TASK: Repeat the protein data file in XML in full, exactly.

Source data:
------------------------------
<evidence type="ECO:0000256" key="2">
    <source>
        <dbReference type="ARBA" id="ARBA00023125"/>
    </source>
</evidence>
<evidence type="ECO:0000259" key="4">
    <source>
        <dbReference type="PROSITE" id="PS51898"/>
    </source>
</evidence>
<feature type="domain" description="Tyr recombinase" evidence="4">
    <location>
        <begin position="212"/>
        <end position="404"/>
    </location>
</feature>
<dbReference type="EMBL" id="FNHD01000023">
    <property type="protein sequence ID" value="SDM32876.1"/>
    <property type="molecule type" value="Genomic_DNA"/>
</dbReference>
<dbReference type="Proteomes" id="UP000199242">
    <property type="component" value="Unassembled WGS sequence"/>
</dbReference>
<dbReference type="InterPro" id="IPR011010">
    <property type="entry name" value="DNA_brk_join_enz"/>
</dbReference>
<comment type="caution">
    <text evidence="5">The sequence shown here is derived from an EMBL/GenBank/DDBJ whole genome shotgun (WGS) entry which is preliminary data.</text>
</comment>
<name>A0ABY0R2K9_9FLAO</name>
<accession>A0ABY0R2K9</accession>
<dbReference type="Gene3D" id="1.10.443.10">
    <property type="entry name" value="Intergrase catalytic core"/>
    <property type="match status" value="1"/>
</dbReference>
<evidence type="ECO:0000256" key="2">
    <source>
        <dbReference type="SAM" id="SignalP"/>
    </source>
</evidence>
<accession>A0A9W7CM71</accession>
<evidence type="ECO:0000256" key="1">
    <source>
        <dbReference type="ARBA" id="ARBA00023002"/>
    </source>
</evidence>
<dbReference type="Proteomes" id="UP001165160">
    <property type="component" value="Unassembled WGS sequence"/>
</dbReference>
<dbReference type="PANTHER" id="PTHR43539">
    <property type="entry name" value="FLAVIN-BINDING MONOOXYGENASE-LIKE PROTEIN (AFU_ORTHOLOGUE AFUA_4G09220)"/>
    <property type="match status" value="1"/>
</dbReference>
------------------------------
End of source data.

<evidence type="ECO:0000256" key="2">
    <source>
        <dbReference type="ARBA" id="ARBA00023125"/>
    </source>
</evidence>
<evidence type="ECO:0000259" key="4">
    <source>
        <dbReference type="PROSITE" id="PS51898"/>
    </source>
</evidence>
<feature type="domain" description="Tyr recombinase" evidence="4">
    <location>
        <begin position="212"/>
        <end position="404"/>
    </location>
</feature>
<dbReference type="EMBL" id="FNHD01000023">
    <property type="protein sequence ID" value="SDM32876.1"/>
    <property type="molecule type" value="Genomic_DNA"/>
</dbReference>
<dbReference type="Proteomes" id="UP000199242">
    <property type="component" value="Unassembled WGS sequence"/>
</dbReference>
<dbReference type="InterPro" id="IPR011010">
    <property type="entry name" value="DNA_brk_join_enz"/>
</dbReference>
<comment type="caution">
    <text evidence="5">The sequence shown here is derived from an EMBL/GenBank/DDBJ whole genome shotgun (WGS) entry which is preliminary data.</text>
</comment>
<name>A0ABY0R2K9_9FLAO</name>
<accession>A0ABY0R2K9</accession>
<dbReference type="Gene3D" id="1.10.443.10">
    <property type="entry name" value="Intergrase catalytic core"/>
    <property type="match status" value="1"/>
</dbReference>
<evidence type="ECO:0000256" key="2">
    <source>
        <dbReference type="SAM" id="SignalP"/>
    </source>
</evidence>
<accession>A0A9W7CM71</accession>
<evidence type="ECO:0000256" key="1">
    <source>
        <dbReference type="ARBA" id="ARBA00023002"/>
    </source>
</evidence>
<dbReference type="Proteomes" id="UP001165160">
    <property type="component" value="Unassembled WGS sequence"/>
</dbReference>
<dbReference type="PANTHER" id="PTHR43539">
    <property type="entry name" value="FLAVIN-BINDING MONOOXYGENASE-LIKE PROTEIN (AFU_ORTHOLOGUE AFUA_4G09220)"/>
    <property type="match status" value="1"/>
</dbReference>